The leadership and staff at African Road recognized the shared desire for spiritual connection and growing stronger as a team. With funding from the Keep the Spark Alive Fund, they organized a 2-night retreat with a facilitator to guide the team in restorative reflection, dialogue, and practice. This dedicated time together provided space for team building, spiritual coaching, soul care, and reflection. The retreat, filled with restful and insightful moments, strengthened team connections and contributed to a caring staff culture. For African Road, it was an opportunity for the team to exhale, reflect, and grow stronger together.

Kupenda for the Children

Kupenda invested in the course “Discover the Enneagram: A Tool for Christian Spiritual Transformation” to dive into the individual desires and motivations of its staff to explore how they impact team dynamics. Facilitated by Enneagram trainers, Doug and Adele Calhoun, the course fostered a sense of unity, understanding, and compassion among team members. The Keep the Spark Alive Fund enabled Kupenda to provide the virtual course to all 14 staff members in the U.S. and Kenya, focusing on team building, conflict management, and spiritual growth. The insights gained from the Enneagram are actively being applied, influencing task delegation and enhancing overall team effectiveness.

Pictured above, Nyanam is also exploring the Enneagram to advance team self-awareness. In 2024, the team will be reading Spiritual Rhythms for the Enneagram by Adele and Doug Calhoun and The Road Back to You – Enneagram Journey to Self-Discovery by Ian Morgan Cron, and reflecting together during weekly team meetings.

More reflections from our grantee partners on how they’re keeping the spark alive.

With the holidays behind us, and a new year underway, January can be a great time for goal setting and reflection on what nurturing your inner life means for your organization. These stories exemplify how grantee partners are not just focusing on their external missions but also prioritizing the internal wellbeing of their teams. As we start this new year, may we all take inspiration from their commitment to the whole person, weaving a fabric of compassion, resilience, and wellbeing into the heart of their work.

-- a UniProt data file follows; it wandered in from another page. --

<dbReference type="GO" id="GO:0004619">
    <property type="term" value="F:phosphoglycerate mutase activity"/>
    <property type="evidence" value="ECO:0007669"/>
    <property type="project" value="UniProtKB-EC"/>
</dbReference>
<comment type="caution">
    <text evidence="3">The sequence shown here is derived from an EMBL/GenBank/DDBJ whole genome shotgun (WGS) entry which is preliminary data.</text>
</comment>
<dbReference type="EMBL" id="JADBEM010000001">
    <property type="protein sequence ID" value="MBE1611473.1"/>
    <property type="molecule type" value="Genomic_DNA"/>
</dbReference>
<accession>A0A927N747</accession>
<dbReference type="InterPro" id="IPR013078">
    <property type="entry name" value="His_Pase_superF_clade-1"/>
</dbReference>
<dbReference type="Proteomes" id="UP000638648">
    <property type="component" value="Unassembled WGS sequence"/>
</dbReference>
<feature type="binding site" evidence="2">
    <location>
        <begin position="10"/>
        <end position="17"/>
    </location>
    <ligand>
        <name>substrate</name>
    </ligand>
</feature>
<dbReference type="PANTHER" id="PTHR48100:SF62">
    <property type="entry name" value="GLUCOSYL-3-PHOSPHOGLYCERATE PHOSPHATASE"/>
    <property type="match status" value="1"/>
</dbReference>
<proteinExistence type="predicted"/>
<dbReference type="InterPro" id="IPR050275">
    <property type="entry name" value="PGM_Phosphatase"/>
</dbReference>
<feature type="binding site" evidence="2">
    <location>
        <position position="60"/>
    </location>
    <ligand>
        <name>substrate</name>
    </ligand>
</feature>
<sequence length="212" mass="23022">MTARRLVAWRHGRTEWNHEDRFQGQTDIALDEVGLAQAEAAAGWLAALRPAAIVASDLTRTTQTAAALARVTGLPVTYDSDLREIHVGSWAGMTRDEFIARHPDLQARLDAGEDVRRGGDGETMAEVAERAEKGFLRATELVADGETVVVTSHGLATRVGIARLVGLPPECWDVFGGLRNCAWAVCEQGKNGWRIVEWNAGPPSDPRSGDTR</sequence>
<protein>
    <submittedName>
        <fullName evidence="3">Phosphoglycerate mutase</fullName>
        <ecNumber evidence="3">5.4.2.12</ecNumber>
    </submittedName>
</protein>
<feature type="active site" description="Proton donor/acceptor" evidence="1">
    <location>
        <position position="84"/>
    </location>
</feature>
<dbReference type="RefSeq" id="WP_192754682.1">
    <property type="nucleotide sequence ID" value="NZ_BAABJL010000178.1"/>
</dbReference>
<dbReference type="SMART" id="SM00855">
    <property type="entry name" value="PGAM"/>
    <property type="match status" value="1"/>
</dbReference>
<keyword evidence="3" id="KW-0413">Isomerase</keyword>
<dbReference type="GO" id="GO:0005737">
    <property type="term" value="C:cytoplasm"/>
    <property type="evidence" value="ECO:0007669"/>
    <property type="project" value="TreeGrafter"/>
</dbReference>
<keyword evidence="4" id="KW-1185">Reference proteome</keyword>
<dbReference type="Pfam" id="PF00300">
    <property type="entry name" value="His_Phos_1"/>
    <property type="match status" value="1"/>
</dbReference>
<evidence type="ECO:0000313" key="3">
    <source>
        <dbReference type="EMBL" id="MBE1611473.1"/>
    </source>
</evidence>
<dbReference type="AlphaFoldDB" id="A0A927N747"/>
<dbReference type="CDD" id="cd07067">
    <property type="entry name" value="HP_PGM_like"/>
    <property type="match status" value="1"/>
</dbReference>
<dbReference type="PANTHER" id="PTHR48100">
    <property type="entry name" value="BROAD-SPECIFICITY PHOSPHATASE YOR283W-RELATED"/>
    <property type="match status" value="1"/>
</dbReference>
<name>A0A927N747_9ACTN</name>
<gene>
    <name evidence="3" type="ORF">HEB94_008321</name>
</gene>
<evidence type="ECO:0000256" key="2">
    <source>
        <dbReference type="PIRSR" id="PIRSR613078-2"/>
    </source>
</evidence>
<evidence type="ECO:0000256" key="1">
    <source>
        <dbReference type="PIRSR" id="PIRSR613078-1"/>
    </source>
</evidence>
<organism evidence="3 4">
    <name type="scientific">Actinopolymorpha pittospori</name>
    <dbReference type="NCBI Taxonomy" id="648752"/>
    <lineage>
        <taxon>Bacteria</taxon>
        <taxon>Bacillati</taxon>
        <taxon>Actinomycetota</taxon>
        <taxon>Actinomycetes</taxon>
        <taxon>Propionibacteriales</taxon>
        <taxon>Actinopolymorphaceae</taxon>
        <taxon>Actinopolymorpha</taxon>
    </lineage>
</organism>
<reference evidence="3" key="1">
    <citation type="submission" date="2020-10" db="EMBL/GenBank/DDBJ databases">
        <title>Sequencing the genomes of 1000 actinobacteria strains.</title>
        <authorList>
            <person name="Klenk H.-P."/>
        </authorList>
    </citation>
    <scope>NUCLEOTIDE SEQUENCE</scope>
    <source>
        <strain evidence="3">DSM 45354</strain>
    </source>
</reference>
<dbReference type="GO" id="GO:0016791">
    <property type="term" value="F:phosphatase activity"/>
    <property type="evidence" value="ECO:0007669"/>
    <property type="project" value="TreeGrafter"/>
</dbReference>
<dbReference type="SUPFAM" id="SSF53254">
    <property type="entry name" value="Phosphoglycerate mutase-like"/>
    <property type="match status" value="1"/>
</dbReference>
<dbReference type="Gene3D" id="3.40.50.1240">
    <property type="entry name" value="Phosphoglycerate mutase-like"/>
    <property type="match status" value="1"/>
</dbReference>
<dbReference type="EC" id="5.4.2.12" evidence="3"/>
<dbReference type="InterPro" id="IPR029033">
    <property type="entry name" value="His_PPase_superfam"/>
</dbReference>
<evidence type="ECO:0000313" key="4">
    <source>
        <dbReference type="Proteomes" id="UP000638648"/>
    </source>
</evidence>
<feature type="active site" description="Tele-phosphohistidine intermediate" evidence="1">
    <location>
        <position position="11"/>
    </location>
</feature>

A Letter of Gratitude for Our Partnership

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As our year draws to a close, we feel that familiar mix of emotions many feel as we prepare for the holiday season — gratitude for all the gifts of the past year tinged with fragility and deep longing for a better world. As a team, we have cherished every opportunity to interact with you by email, at conferences, zoom meetings, and in-person meetings. One of the greatest joys we derive in this work is investing in the humanity behind our grantee partners’ incredible programs to “keep the spark alive” as you work so hard to restore human dignity and agency and repair the many fractures and divides of our world.

At the 2023 Center for Effective Philanthropy Conference in Boston this past October, many of the speakers spoke very personally about how they keep going in the face of despair and the sense of pending doom that lurks in the air today. Dr. Ayana Elizabeth Johnson, climate activist and co-editor of All We Can Save, spoke poignantly about not having hope from knowing too much yet still choosing to live in joy. Our team was struck by how most of the speakers exhibited this embodied quality of joy in just being alive and doing their part for the betterment of our world in the face of what they referred to as the “polycrisis” of our time. Dr. Johnson’s words were especially meaningful in light of our team’s reflection on her book last year as part of our learning around climate. As we look back on our year as a foundation, we as a team are so grateful to rub shoulders with and support incredible human beings like you who just can’t not throw yourselves into the many different crises at hand. As a foundation, we are not on the frontlines of the work that we fund but are close enough with those who are to feel and know the challenge of this work and how deeply relational it is. An unstated yet maybe primary reason we attend conferences is to absorb some intangible energy from being with others to “keep the spark alive,” to keep on keeping on even when we don’t feel hopeful.